Nikki Haley defies Trump's call to exit race, says, "I don't do what he tells me to do."
Nikki Haley defies Trump's call to exit race, says, "I don't do what he tells me to do." File Photo | AP

US elections: Haley's supporters believe radically different things to Trump; where do they go next?

Recent polling suggests people who voted for Trump are much more likely to believe that Joe Biden was not legitimately elected president than voters for Trump’s Republican rival, Nikki Haley.

Eliza BechtoldUniversity of Aberdeen

Republican primaries are shedding light on how voters perceive the legitimacy of Joe Biden’s election as president in 2020. The attitudes being revealed may shape the 2024 presidential race as well as the future of American democracy.

Recent polling suggests people who voted for Trump are much more likely to believe that Joe Biden was not legitimately elected president than voters for Trump’s Republican rival, Nikki Haley.

Entrance poll results from the Iowa primary revealed that 69% of the voters who did not believe Biden legitimately won the 2020 election supported Trump. In contrast, 53% of Republican voters who believe Biden’s presidency is legitimate supported Haley.

Ahead of the South Carolina primary on February 24, other polling suggests that 57% of Republican voters believe Biden’s presidency is illegitimate, and 85% of those voters support Trump. Some 70% of those who believe Biden won the election “fair and square” support Haley.

According to recent national polling, 32% of Americans, and 63% of Republicans, continue to believe the “big lie” that the 2020 election was stolen by Biden and the Democrats. Importantly, these beliefs persist, although the 2020 election was one of the most secure in US history with no evidence of widespread voter fraud.

Meanwhile, former President Trump, the probable Republican nominee for the 2024 election, continues to push the big lie as a key part of his campaign.

The US Supreme Court has long emphasised the importance of freedom of speech and of the media in ensuring that the government is responsive to the will of the people.

The court views an informed populace as “the most potent of all restraints upon misgovernment”. These principles “ensure the security of the Republic” and are the very foundation of constitutional government.

It is important not to overstate the significance of polls, but they may be revealing something important about what the American public is thinking in the lead up to the 2024 election.

And whatever is being revealed directly relates to the fundamental principles highlighted by the Supreme Court. Namely, voting patterns and recent polls imply that a significant portion of Republican voters distrust the American electoral system and continue to believe the Democrats “stole” the 2020 election.

Of particular concern is the question of how the American public can hold a leader to account when that leader is lying to them about the integrity of their democracy, and, significantly, so many believe him.

Trump is leading Haley in the polls and is regarded as the presumptive Republican nominee. This is a matter of grave concern for those who believe in the foundational principles of American democracy, and its institutions, and are worried about creeping authoritarianism.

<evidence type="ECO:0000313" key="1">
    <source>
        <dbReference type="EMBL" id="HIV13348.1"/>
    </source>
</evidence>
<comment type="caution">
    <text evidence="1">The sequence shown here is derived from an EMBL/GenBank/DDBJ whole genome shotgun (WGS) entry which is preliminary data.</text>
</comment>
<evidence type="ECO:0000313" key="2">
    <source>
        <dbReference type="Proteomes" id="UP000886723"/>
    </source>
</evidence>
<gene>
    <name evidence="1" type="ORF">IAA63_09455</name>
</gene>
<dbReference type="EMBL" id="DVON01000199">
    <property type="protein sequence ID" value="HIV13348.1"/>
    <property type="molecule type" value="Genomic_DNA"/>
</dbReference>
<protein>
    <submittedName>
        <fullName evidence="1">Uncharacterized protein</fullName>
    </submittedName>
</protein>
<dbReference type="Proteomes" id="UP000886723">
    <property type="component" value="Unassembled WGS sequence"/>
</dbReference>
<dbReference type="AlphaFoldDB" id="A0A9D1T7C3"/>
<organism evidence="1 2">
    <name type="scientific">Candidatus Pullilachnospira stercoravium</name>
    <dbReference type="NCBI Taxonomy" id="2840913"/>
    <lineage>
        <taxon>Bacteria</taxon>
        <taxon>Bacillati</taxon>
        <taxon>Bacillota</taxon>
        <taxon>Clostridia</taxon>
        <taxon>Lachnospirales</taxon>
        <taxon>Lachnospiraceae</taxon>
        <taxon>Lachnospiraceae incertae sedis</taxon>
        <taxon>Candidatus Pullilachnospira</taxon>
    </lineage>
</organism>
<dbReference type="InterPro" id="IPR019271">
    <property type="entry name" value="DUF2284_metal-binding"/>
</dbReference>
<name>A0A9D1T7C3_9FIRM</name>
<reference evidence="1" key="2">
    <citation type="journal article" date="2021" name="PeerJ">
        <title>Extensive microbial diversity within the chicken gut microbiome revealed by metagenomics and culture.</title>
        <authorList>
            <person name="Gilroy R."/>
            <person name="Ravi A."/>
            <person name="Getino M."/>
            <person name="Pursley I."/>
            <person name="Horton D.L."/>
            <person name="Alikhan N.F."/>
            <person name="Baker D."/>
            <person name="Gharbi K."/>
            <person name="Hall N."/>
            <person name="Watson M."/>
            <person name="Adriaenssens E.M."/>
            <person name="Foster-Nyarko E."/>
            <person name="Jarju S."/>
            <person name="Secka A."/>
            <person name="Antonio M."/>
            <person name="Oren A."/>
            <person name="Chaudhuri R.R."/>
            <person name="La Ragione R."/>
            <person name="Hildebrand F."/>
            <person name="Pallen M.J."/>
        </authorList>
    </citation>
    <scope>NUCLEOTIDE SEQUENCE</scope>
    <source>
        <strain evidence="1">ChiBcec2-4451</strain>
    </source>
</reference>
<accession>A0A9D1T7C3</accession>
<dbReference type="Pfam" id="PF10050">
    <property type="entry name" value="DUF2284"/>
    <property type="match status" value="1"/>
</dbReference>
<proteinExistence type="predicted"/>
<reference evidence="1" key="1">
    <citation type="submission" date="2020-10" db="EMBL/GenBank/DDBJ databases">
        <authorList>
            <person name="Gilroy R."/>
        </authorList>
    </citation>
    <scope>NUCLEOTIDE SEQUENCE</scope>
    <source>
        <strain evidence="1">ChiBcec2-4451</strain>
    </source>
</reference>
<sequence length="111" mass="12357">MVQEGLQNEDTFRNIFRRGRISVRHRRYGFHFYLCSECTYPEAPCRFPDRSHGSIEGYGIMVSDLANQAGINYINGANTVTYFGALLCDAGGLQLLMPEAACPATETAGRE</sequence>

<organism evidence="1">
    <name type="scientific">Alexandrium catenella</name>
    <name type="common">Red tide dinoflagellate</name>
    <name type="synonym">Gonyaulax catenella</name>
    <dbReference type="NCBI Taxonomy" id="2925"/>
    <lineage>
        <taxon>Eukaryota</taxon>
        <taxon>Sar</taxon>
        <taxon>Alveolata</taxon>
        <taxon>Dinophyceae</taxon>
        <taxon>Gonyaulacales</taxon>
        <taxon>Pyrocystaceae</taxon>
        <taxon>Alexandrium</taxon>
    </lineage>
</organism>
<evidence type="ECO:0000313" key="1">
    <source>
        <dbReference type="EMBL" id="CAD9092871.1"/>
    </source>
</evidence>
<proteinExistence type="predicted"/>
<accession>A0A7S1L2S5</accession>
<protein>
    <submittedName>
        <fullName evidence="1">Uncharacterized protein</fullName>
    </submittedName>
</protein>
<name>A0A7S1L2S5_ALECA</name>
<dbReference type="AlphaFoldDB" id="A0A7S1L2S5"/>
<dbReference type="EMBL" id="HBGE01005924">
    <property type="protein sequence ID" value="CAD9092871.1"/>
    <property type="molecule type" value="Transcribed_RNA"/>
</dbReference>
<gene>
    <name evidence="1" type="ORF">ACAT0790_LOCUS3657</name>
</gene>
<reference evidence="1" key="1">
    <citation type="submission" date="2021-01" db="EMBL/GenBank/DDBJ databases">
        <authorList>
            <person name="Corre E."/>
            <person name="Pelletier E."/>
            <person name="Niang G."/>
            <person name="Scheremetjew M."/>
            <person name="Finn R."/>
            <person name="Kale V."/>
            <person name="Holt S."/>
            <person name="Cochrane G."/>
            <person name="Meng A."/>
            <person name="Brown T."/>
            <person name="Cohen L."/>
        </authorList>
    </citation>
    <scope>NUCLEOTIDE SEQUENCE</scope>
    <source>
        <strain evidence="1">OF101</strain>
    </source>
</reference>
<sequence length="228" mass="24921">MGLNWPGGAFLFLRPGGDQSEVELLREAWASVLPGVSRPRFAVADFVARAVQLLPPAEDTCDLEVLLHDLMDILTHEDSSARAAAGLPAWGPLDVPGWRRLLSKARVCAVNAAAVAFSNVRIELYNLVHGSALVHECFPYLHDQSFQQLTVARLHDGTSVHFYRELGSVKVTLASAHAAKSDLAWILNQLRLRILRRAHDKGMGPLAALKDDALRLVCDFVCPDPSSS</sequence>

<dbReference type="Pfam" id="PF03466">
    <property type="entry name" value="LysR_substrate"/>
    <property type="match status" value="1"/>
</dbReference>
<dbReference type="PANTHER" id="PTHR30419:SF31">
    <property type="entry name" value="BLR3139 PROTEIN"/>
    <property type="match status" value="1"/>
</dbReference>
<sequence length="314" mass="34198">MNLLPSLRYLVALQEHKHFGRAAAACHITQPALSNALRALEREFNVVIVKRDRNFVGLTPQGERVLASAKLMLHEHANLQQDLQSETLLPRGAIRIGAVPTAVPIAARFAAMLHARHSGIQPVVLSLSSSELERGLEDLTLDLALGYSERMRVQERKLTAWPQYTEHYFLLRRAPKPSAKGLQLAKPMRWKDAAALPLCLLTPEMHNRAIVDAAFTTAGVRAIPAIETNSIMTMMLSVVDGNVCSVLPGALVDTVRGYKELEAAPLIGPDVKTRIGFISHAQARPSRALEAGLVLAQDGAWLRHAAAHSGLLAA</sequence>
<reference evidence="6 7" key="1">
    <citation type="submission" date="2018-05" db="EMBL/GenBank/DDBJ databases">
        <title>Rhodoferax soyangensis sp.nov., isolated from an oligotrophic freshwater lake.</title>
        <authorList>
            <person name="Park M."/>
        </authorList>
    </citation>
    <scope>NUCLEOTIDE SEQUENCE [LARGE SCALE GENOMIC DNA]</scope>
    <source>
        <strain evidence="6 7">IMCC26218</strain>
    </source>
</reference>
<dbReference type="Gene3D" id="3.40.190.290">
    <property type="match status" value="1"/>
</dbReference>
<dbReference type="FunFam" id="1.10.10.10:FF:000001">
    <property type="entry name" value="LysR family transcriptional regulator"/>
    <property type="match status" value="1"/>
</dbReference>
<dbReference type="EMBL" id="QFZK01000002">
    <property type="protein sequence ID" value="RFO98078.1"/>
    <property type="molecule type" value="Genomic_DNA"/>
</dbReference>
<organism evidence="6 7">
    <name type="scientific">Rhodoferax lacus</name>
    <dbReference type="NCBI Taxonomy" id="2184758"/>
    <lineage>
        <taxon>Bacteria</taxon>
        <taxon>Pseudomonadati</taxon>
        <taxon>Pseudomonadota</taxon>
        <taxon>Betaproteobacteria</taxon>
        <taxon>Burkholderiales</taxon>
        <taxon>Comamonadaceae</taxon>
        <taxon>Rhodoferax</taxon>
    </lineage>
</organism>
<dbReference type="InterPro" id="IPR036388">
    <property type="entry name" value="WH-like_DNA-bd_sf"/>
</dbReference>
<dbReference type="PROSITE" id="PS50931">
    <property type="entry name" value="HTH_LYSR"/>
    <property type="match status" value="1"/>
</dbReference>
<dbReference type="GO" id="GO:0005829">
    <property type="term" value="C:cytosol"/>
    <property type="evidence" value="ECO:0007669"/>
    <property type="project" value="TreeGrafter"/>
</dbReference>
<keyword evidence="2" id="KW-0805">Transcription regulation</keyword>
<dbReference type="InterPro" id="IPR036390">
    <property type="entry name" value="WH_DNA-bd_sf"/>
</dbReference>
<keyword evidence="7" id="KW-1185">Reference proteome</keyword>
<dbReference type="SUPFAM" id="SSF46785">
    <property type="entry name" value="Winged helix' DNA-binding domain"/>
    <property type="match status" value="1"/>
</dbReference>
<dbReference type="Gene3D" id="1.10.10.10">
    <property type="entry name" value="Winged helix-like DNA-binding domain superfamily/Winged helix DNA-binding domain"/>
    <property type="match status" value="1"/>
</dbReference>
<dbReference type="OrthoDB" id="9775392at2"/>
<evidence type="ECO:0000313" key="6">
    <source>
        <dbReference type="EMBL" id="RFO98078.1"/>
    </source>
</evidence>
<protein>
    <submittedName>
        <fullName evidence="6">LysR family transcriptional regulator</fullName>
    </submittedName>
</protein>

For instance, one poll suggests that nearly half of Republicans want a leader who is willing to break some rules “if that’s what it takes to set things right”, and that 23% of all Americans believe that there is a need to resort to violence “in order to save our country.”

What happens next?

Trump’s de facto leadership of the Republican Party was evident in his instrumental role in persuading Republican representatives not to back a recent bipartisan immigration and foreign aid bill, which included aid for Ukraine and tougher controls at the Mexican border.

This forced Democrats to strip Ukraine aid out into a separate bill, which has now passed the Senate. The bill’s fate in the House, however, remains uncertain due to Trump loyalists.

Trump’s intervention came after months of good-faith negotiations between Democrats and Republicans in the Senate. Indeed, Republicans would have gained much of what they sought in terms of border security reforms. It is reasonable to assume that Trump’s influence over the party will continue to increase in the run-up to the 2024 election.

Trump faces 91 felony charges (some of which relate to his efforts to overturn the results of the 2020 election) and civil liability for sexual assault and defamation, all of which he denies.

However, these challenges have not reduced his popularity among the Republican base. We also know from recent polling that Republicans are now more sympathetic to those who participated in the January 6 attack on the Capitol, than they were three years ago. They are also more likely to absolve Trump of responsibility relating to the attack.

If Trump’s status changes from presumptive to actual Republican nominee, the question will be whether Haley supporters will shift their allegiance to Trump (despite some radically different beliefs), choose a third party candidate, choose Biden or simply decide not to vote. The decisions of Haley supporters may have significant consequences not only for the 2024 election, but also for the health of American democracy.

For these reasons, the differences between Trump and Haley voters and why they matter warrant much more attention.

Eliza Bechtold, Lecturer, School of Law, University of Aberdeen

This article is republished from The Conversation under a Creative Commons licence. Read the original article.

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